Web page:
Search Results for: working hours

European business leaders join forces to target depression in the workplace


Mental health campaigners’ efforts to persuade employers to combat mental ill health at work took a significant step forward today when, for the first time, senior European executives from a group of major employers, including BT Group, Barclays, and Unilever, came together to assess and address depression in the workplace. One in 10 employees in Europe is estimated to take time off work due to depression, which equates to more than 34 million people. The “Target Depression in the Workplace” initiative recommends concrete tools and resources that will enable company executives to better identify and support employees with depression, as well as promote good mental health at work. More →

iPosture generation warned to sit up straight or risk a lifetime of back pain

iPosture generation warned to sit up straight or risk a lifetime of back pain

Ask anyone under twenty, “what is a VDU?” and they’ll probably think you’re referring to a “social” disease. Yet, despite the fact that tablet technology is in the ascent, the workplace procedure that is still used to help safeguard office workers from developing back, neck or other muscular skeletal problems is the workstation audit, as recommended in the HSE’s Working with VDUs guidance. Most under 25s would prefer to slump comfortably over a BYOD anyway, and as a result of these less than ergonomic habits , a massive 84 per cent of 18-24 year olds have admitted to suffering some incidence of back pain in the last 12 months, according to new research. More →

Where’s the desk? UK offices weighed down by paper clutter

UK offices weighed down by paper clutterWe’ve been hearing about the paperless office for more than two decades, BYOD (or CYOD) is supposed to replace ‘dead trees’; but we’re still drowning in paper. Today, the average UK desk is weighed down by almost a stone of clutter – with over a fifth of office workers losing important documents at least once a week, according to office equipment manufacturer Brother. Recent research by the EDM Group echoed these findings, estimating that employees wasted one and a half hours a week looking for misplaced documents and information. One of the causes is the sheer amount of information and data employees now receive, with over half (56%) in the EDM poll claiming that they receive more information at work than they did three years ago. More →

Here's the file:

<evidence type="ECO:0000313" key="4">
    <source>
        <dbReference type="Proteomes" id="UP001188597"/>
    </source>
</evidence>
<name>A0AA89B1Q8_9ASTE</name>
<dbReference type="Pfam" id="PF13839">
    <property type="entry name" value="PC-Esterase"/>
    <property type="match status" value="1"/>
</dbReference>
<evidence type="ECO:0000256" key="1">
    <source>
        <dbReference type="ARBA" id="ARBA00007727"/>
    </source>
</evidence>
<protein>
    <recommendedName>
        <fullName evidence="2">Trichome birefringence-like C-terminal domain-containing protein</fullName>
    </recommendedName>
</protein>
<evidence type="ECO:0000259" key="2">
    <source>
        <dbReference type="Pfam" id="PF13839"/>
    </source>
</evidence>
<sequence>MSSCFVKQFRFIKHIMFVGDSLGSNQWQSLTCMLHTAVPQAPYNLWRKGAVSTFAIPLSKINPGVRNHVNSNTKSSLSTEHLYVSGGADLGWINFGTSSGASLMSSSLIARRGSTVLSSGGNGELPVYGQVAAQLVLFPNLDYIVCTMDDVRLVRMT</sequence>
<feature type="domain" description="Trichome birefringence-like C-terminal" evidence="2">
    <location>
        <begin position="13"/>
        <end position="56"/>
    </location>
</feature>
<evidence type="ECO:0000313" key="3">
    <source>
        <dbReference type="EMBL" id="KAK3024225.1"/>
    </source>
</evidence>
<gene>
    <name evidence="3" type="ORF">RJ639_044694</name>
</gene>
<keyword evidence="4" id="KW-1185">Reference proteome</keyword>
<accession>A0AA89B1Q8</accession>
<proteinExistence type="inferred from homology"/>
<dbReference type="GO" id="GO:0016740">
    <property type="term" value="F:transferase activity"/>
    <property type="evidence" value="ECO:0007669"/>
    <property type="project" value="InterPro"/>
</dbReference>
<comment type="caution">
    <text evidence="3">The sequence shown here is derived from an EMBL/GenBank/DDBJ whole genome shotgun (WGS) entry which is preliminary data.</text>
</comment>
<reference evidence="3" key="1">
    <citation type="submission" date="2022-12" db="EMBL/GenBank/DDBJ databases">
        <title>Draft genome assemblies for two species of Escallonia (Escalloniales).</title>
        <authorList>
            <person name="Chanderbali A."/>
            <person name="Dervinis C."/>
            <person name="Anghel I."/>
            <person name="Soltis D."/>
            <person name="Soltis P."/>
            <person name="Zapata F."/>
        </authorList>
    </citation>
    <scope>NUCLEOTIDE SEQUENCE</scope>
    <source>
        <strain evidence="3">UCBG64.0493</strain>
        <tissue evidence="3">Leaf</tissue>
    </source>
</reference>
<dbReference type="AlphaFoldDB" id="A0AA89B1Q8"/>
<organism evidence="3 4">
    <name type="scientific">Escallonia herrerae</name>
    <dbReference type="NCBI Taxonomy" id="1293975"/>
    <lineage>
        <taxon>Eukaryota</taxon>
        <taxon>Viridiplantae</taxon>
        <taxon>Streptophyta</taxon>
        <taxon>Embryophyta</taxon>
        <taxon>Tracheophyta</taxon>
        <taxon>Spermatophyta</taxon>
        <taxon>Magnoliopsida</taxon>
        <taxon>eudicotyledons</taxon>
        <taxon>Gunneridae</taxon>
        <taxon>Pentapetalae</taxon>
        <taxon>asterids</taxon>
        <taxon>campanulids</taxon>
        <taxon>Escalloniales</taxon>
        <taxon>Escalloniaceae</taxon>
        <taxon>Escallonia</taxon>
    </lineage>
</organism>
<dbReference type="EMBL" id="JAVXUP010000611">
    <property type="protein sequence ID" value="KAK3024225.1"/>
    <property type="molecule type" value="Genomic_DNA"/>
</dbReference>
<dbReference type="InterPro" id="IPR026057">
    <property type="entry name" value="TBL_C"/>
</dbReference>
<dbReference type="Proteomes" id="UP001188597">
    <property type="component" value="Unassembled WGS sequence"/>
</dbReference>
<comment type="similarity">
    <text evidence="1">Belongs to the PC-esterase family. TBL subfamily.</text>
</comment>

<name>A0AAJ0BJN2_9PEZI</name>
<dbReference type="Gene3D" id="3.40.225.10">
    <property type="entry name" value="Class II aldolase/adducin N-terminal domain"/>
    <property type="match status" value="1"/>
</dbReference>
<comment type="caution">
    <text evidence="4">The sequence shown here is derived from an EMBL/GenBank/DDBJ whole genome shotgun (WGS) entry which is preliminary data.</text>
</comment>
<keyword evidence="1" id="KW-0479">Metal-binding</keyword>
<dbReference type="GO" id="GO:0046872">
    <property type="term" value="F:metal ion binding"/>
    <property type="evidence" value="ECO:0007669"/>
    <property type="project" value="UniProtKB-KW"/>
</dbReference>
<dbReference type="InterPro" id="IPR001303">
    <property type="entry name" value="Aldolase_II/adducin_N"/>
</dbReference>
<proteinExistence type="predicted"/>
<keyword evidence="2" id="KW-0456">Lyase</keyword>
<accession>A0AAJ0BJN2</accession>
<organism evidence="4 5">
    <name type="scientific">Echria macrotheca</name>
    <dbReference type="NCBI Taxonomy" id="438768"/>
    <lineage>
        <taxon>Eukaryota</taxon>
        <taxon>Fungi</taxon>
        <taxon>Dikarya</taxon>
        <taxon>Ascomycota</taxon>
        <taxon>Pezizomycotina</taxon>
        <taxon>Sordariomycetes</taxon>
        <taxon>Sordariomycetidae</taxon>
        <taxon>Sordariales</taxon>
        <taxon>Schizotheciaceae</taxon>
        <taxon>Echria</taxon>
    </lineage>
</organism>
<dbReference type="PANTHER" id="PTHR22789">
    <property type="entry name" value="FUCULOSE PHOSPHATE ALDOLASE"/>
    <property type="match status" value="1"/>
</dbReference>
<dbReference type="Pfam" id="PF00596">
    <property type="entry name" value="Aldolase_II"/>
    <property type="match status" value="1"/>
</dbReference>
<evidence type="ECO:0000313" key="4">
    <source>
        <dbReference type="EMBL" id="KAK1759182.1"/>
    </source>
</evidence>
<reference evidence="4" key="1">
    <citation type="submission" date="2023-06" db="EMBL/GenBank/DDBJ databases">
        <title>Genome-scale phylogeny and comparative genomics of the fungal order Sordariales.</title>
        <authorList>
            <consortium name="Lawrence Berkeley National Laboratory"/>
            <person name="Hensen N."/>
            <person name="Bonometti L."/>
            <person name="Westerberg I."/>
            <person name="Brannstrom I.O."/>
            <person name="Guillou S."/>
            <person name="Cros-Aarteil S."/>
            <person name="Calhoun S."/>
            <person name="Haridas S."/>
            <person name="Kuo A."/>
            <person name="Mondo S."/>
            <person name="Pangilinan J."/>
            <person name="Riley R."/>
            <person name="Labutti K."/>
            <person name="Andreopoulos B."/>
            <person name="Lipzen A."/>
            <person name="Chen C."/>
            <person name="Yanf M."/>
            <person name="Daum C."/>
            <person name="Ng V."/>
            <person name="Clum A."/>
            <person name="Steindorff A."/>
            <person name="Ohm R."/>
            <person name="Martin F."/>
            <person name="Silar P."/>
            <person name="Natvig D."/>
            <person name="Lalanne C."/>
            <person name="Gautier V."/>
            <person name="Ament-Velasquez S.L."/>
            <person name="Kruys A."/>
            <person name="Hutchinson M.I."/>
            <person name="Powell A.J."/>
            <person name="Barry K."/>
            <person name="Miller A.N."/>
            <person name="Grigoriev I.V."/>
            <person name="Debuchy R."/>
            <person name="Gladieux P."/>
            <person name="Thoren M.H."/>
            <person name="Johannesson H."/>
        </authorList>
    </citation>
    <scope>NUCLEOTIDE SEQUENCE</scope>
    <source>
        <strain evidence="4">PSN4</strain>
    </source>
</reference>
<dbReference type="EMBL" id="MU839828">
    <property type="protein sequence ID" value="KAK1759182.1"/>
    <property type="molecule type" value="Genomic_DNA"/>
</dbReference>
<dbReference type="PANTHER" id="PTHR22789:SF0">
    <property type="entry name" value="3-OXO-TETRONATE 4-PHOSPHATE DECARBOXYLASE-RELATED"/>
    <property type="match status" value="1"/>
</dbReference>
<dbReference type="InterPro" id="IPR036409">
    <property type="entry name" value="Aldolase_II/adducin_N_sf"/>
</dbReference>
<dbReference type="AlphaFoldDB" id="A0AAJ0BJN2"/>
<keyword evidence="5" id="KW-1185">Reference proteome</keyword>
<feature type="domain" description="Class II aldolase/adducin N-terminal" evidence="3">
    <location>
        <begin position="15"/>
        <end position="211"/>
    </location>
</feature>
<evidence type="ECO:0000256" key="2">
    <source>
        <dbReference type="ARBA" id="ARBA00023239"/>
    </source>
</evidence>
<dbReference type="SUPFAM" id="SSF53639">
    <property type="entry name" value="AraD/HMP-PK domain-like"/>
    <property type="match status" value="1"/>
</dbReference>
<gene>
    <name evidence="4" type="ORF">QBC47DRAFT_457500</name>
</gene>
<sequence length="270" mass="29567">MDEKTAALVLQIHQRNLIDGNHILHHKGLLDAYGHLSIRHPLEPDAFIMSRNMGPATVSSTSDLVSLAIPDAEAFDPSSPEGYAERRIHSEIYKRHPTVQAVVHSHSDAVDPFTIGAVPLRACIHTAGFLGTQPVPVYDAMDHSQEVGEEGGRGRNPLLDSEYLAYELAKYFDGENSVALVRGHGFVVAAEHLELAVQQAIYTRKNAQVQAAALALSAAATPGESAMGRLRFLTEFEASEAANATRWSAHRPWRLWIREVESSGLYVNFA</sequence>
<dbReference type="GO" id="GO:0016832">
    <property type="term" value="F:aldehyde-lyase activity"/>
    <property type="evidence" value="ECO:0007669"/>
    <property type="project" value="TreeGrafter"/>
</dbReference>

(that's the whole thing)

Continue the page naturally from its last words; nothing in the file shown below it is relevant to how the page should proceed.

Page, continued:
Don’t let the sofas fool you; work can still be red in tooth and claw

Herbert James Draper: Ulysses and the sirens

Herbert James Draper: Ulysses and the sirens

We keep filling our workplaces with sofas, coffee shops and other lifestyle touches while our homes are being slowly eroded by the trappings of work. First it was the fax machine. Then the mobile phone. Then working from home. The places available for us to work is seemingly more diverse than ever. But does this acknowledged trend towards domesticity make the workplace a kinder, gentler place? Maybe on the surface but beware to those who dare succumb to the siren song of these things. Using them could mean the end of your career.A recent conversation I had with an executive highlighted the problems inherent in the mixed messages this “softening” of the work environment brings.

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New research sheds light on why executives persist in stressful work habits

New research sheds light on why executives persist with stressful work habits

There’s a fine line between enjoying the stimulation of a demanding job and feeling burnt out. Lloyds’ chief executive, Antonio Horta-Osorio made headline news in 2011 after being signed off sick with stress and exhaustion. As the recent suicides of two Swiss banking executives have shown, it’s often difficult for pressurised workaholics to admit the job has become too much. A recent US academic study provides some clues as to why senior executives persist in working to unhealthy levels; while research by serviced office provider Business Environment reveals how UK office workers are also prone to stressful work habits. One fifth (21%) take work home at least one to two times a week, and one in five employees (19.6%) have taken time off work due to stress. More →

Number of people in work rose 80,000 over last three months

Number of people in full time employment rises by 80,000 in three monthsThe number of people in full-time work has increased by 80,000 over the last three months according to figures released today by the Office for National Statistics. Employment growth was accompanied by a 24,000 fall in unemployment between May and July meaning the rate of unemployment in the UK this quarter dropped to 7.7 per cent from 7.8 per cent in the previous three months.  However the figures also showed the number of people in part-time work has risen to 1.45 million, the highest since records began in 1992 and double the number of five years ago, which may put more pressure on the government to address the continued controversy over zero hours working. To download the latest ONS labour market statistics click here.